Doug Flutie Talks About His Latest Performance With Capital One

I’ve worked in sports broadcasting for a long time and have come across many different types of people, but Doug Flutie is in a category of his own.  The awards and honors are too many to name and the term “hail mary” cannot be mentioned without thoughts of Doug Flutie coming to mind.  Watching football with him on the set of ABC’s College Football Studio Show is how I really learned how to watch football.  In fact, I still have the diagrams he sketched out for me breaking down Cover 2 vs Cover 3.  And on top of being a football genius (and a musician), Doug Flutie is also a great person.  He consistently associates himself with high quality organizations such as the Doug Flutie Jr. Foundation for Autism and his latest venture is no exception.  The Capital One Cup supports athletic programs by encouraging camaraderie and giving away $400,000 every year. I also should mention that Capital One gives me a free vacation to Europe every year (I love my miles. Seriously, love them).

The CFB Girl: What exactly is the Capital One Cup?

Flutie: It’s an award for the top program in division I [FBS].  There’s one for the 19 women’s sports and one for the 20 men’s sports and it’s awarded for across the board success in their athletic program.

[The way it works], you get a lot more points for national championships.  And the higher profile sports pull a little more weight.  But all the sports count. It goes all the way through the spring and finishes up with the College World Series.  And then the award is given at the ESPY’s each year.  Besides the Capital One Cup itself, you also win a $200,000 scholarship for the men’s program and a $200,000 scholarship for the woman’s program.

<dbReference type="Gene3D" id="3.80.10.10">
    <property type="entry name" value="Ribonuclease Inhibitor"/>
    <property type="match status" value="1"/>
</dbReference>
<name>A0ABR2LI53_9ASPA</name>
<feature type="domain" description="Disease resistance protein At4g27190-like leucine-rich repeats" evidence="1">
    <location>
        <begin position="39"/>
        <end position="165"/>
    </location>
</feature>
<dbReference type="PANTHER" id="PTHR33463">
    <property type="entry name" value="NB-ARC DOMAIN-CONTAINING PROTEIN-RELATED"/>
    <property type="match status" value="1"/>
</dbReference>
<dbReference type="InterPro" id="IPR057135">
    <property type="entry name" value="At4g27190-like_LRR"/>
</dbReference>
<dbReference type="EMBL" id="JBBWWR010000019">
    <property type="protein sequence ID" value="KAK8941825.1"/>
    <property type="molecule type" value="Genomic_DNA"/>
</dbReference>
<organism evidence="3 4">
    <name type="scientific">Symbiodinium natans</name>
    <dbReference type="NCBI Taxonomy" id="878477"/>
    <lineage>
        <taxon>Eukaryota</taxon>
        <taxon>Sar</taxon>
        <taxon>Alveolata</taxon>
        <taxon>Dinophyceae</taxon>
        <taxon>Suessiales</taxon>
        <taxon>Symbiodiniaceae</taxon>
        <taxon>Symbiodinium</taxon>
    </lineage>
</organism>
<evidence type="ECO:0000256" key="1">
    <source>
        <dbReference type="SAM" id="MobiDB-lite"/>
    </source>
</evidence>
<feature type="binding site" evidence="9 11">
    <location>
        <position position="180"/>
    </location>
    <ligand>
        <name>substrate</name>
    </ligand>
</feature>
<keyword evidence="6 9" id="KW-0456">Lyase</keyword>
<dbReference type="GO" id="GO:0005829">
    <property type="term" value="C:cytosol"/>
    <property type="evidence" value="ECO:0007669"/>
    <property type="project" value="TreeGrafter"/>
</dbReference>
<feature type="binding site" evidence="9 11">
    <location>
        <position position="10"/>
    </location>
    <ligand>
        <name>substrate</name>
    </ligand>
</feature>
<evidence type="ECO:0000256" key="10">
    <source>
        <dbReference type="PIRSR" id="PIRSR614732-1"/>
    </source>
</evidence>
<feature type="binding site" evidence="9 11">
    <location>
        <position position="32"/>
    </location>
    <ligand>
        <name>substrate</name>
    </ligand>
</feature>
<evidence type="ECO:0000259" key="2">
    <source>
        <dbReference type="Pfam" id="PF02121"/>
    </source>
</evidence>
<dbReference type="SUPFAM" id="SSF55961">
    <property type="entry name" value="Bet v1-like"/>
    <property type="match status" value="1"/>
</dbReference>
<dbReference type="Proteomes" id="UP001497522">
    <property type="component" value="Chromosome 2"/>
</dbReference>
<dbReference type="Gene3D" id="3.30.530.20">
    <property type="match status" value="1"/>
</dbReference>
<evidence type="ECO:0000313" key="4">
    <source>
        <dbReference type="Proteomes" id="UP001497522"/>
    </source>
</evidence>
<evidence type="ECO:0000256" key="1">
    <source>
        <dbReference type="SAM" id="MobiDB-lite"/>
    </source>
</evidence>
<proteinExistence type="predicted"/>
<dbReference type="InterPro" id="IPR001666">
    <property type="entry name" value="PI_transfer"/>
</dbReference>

The CFB Girl:  How does this affect different sports teams within a school in terms of bringing them together?

Flutie:  I really think it does bring programs together.  You get into the spring and all of the sudden the football and basketball programs are rooting for the baseball team because it can put them in the top ten or push them over the top to win it. And that goes for field hockey, lacrosse, cross-country, or whatever it might be.  The non-revenue generating sports are all of the sudden important to you because it gains extra points and creates a little camaraderie around campus.

The CFB Girl:  Speaking of campus, you are the face of Boston College—and you are working for NBC, the face of Notre Dame.  Is that a conflict of interest?

Flutie:  (laughing) No conflict of interest there, but it’s going very well and the BC people seem to have no issue with it. In fact, the guy who does the play-by-play for the Notre Dame games, Mike Mayock, is also a Boston College graduate.  He graduated just before I got to school. It’s been a good gig—it’s been a lot of fun.  The people I’ve worked with are very enjoyable to be around and upbeat.  We had really high expectations for Notre Dame this year and when they started off 0-2 it was kind of frustrating.

The CFB Girl:  Notre Dame certainly was frustrating to watch when they started 0-2 and also with the amount of turnovers they lost—what is the reason/blame behind that?